I have columns of data that are of the form:

A1: "IDjohn / 35.00 / california"
A2: "IDmike / 25.00 / oregon"
A3: "IDrebecca / 40.00 / ohio"
B1: "IDchang / 20.00 / washington"
B2: "IDwill / 25.00 / delaware"

Each cell is quite dense with info. I'm trying to find a formula that would summarize a whole column after extracting the number between the slashes. So the summation of column A would result in 100.00 and the summation of column B would result in 45.00.

Is such a thing possible? Or do I need to rework the data format into a more parse-able format?

3 Answers 3


Use regexextract like

=arrayformula(sum(0+iferror(regexextract(A1:A3, "[\d\,\.]+"))))

How this works:

  • Regular expression extracts the first group of characters that consists of digits 0-9 commas or dots (such as 12,345.67, or 1.23, or just 1). This is a basic number match, you may need a stricter number regular expression.

  • The wrapper iferror is needed in case there is no such group (maybe the cell is empty), because regexextract has the annoying habit of showing #N/A instead of just giving an empty string.

  • Adding 0 forces Sheets to treat the result as a number.

  • Arrayformula and sum perform the summation over a range after running the formula.

A slightly shorter alternative is regexreplace:

=arrayformula(sum(0+regexreplace(A1:A3, "[^\d\,\.]", "")))

Here, regexreplace removes everything that is not a digit or period. An advantage is that there can be no error thrown. A disadvantage is that there is a greater chance of getting wrong results if, say, the third column has some digits 0-9 in it. Those digits would get appended to the number you want.

  • 1
    I went with your regexextract method. It did the trick. Thank you very much!
    – Quells T
    Commented Jan 1, 2018 at 3:39
  • Your regexextract solution worked like magic, thank you very much.
    – Liran H
    Commented Dec 4, 2018 at 22:41
  • @Vincent your suggested edit looks good but I'm not sure that the link that to SO that you are suggesting is apropiate as it's not specific to JavaScript regex. A link to an answer that uses JavaScript regex or a question that explicitely requris JavaScript regex will be better, I think. Commented Dec 18, 2020 at 17:36

I was struggling with this too. I had texts like

A1: 3 Test 1 something
B1: 1.5 Something else here, which does not matter
C1: 3

The above formula almost worked, except when there was only number in the cell, it did not work. A slight modification would be to use TO_TEXT function. So, something like this:

=arrayformula(sum(0+iferror(regexextract(to_text(A1:C1), "[\d\.]+"))))

I don't mean to say @user135384's answer is not correct. Just the number was not part of the question either. But in case you run into this, the above to_text function would help. Thanks @user135384 for your answer.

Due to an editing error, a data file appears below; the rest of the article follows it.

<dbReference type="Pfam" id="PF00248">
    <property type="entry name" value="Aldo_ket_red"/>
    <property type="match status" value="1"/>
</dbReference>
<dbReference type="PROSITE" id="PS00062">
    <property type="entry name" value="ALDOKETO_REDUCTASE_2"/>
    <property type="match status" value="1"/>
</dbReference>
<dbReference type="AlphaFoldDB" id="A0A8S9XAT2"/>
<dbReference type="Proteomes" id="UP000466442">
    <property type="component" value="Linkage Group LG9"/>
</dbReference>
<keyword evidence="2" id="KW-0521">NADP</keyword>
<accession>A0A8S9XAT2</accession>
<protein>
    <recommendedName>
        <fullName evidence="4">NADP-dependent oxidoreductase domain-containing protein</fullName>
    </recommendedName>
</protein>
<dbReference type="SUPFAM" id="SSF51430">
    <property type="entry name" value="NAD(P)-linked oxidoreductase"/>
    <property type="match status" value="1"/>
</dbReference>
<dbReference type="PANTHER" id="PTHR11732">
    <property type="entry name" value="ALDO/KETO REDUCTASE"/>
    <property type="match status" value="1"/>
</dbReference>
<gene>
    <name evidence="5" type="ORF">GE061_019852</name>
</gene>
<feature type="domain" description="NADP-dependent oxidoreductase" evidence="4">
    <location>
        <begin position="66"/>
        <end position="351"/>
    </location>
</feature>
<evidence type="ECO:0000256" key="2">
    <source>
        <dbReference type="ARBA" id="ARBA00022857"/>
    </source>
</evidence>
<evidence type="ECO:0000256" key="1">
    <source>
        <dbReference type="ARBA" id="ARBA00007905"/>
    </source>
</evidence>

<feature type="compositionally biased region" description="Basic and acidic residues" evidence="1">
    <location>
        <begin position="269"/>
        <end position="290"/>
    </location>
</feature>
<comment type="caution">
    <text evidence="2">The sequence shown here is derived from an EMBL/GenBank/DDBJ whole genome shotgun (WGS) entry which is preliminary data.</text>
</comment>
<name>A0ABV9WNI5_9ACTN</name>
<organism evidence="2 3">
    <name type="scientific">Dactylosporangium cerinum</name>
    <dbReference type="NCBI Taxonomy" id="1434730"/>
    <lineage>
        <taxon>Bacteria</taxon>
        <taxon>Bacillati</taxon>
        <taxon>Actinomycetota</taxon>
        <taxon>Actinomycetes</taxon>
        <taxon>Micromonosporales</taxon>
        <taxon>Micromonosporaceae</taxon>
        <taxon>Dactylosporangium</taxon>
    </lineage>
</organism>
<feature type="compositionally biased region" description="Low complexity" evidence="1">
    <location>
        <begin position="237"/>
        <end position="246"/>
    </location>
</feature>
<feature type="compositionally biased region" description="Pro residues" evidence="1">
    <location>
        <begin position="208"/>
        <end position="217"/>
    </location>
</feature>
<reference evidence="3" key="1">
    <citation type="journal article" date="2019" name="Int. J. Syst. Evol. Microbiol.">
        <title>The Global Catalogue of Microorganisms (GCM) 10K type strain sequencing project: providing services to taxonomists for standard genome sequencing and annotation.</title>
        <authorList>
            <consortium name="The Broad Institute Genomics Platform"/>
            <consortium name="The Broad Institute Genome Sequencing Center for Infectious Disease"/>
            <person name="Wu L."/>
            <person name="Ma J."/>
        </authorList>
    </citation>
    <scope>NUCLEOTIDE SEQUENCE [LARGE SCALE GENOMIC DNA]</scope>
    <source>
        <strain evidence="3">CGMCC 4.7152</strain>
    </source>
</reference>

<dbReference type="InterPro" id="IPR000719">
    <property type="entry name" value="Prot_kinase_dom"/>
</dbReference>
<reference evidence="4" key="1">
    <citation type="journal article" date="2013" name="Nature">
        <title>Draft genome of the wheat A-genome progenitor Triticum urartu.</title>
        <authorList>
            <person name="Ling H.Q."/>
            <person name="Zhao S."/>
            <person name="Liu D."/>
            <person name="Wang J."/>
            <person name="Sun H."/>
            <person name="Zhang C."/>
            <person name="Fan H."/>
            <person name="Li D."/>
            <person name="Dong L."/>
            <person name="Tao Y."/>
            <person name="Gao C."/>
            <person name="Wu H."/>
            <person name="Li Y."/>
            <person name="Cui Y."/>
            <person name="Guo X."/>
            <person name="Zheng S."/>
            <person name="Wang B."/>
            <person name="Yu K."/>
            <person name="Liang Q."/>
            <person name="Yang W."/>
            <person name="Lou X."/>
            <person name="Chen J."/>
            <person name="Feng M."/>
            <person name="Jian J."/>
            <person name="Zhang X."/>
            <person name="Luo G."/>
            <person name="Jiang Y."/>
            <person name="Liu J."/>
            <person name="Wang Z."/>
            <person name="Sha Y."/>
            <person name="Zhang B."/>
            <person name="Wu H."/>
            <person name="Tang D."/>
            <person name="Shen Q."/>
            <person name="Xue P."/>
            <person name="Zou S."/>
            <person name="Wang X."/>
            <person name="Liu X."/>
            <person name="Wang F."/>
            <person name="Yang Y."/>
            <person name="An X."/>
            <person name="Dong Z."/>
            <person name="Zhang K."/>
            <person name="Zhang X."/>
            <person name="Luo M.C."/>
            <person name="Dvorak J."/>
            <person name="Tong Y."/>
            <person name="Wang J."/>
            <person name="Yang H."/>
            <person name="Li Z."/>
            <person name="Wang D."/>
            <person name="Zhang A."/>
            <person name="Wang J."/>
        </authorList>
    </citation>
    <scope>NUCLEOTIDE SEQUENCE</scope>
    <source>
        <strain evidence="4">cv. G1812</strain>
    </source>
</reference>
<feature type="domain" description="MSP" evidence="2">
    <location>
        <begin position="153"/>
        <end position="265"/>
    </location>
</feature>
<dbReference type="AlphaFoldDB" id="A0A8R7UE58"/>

I suggest that the erroneous matching in the original solution can be avoided if the numbers to match have a recognizable structure, like those in the OP. A pattern like "\d+\.\d\d" will force the recognition of only those numbers with two digits after the decimal.

In addition, where @user135385 uses the pattern "[\d\,\.]+" to find all numbers, it will erroneously extract negatives as positives. To capture negative values that are entered with either a - or with parentheses takes a regex pattern like "[-\(]? *[\d,]*\.\d\d\)?" will match any of the following:

(  123.45)
-  123.45

but it won't match


because that is not the desired syntax.

This evening I've been working on very similar problem to the OP and I started down the path of extracting the various fields of the original data into separate columns.

I originally created three regextract functions that differed only in where they had the parentheses to specify what part of the regex to return. I copied them for every row in the original source. Then I discovered that I could put all three pairs of parentheses into a single regex pattern at Google Sheets would expand that into an array with the second and third parts extracted into the next columns. Very useful!

But in my version, the column of numbers summed to zero. I found this thread while searching for a solution to that problem.

Thanks to @user135384's answer, I now know about the trick of adding 0 to a numeric string to force the result to be number (thank you!).

I also learned that I don't have to extract the numbers into a separate column, I can sum that as a virtual column with a single formula, without having to change the source data at all. That's awesome.

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